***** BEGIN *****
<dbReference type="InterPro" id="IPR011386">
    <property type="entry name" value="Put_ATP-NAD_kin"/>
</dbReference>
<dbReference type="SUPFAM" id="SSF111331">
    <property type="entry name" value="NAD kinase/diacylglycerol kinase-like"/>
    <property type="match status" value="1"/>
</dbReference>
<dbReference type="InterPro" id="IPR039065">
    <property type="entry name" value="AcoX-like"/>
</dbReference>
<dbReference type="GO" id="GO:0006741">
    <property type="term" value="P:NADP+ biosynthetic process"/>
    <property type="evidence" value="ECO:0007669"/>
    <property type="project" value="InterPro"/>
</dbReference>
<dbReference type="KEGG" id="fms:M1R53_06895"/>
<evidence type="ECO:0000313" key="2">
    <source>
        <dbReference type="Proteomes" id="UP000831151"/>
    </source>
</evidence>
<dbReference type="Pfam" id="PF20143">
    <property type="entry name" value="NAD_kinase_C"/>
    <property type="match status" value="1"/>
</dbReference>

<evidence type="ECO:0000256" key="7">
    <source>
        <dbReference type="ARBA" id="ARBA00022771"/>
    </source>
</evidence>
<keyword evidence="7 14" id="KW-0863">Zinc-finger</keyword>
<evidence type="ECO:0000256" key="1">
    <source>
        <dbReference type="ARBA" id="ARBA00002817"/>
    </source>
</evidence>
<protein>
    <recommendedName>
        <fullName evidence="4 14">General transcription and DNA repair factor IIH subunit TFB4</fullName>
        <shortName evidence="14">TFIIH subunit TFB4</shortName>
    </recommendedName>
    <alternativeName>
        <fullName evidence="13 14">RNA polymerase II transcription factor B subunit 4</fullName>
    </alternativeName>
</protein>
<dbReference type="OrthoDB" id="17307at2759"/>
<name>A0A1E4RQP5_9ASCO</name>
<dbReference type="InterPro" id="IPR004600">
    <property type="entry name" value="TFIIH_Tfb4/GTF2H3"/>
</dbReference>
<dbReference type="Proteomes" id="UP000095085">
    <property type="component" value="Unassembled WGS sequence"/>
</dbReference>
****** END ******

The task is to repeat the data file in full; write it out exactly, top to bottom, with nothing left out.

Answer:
<dbReference type="InterPro" id="IPR011386">
    <property type="entry name" value="Put_ATP-NAD_kin"/>
</dbReference>
<dbReference type="SUPFAM" id="SSF111331">
    <property type="entry name" value="NAD kinase/diacylglycerol kinase-like"/>
    <property type="match status" value="1"/>
</dbReference>
<dbReference type="InterPro" id="IPR039065">
    <property type="entry name" value="AcoX-like"/>
</dbReference>
<dbReference type="GO" id="GO:0006741">
    <property type="term" value="P:NADP+ biosynthetic process"/>
    <property type="evidence" value="ECO:0007669"/>
    <property type="project" value="InterPro"/>
</dbReference>
<dbReference type="KEGG" id="fms:M1R53_06895"/>
<evidence type="ECO:0000313" key="2">
    <source>
        <dbReference type="Proteomes" id="UP000831151"/>
    </source>
</evidence>
<dbReference type="Pfam" id="PF20143">
    <property type="entry name" value="NAD_kinase_C"/>
    <property type="match status" value="1"/>
</dbReference>

<evidence type="ECO:0000256" key="7">
    <source>
        <dbReference type="ARBA" id="ARBA00022771"/>
    </source>
</evidence>
<keyword evidence="7 14" id="KW-0863">Zinc-finger</keyword>
<evidence type="ECO:0000256" key="1">
    <source>
        <dbReference type="ARBA" id="ARBA00002817"/>
    </source>
</evidence>
<protein>
    <recommendedName>
        <fullName evidence="4 14">General transcription and DNA repair factor IIH subunit TFB4</fullName>
        <shortName evidence="14">TFIIH subunit TFB4</shortName>
    </recommendedName>
    <alternativeName>
        <fullName evidence="13 14">RNA polymerase II transcription factor B subunit 4</fullName>
    </alternativeName>
</protein>
<dbReference type="OrthoDB" id="17307at2759"/>
<name>A0A1E4RQP5_9ASCO</name>
<dbReference type="InterPro" id="IPR004600">
    <property type="entry name" value="TFIIH_Tfb4/GTF2H3"/>
</dbReference>
<dbReference type="Proteomes" id="UP000095085">
    <property type="component" value="Unassembled WGS sequence"/>
</dbReference>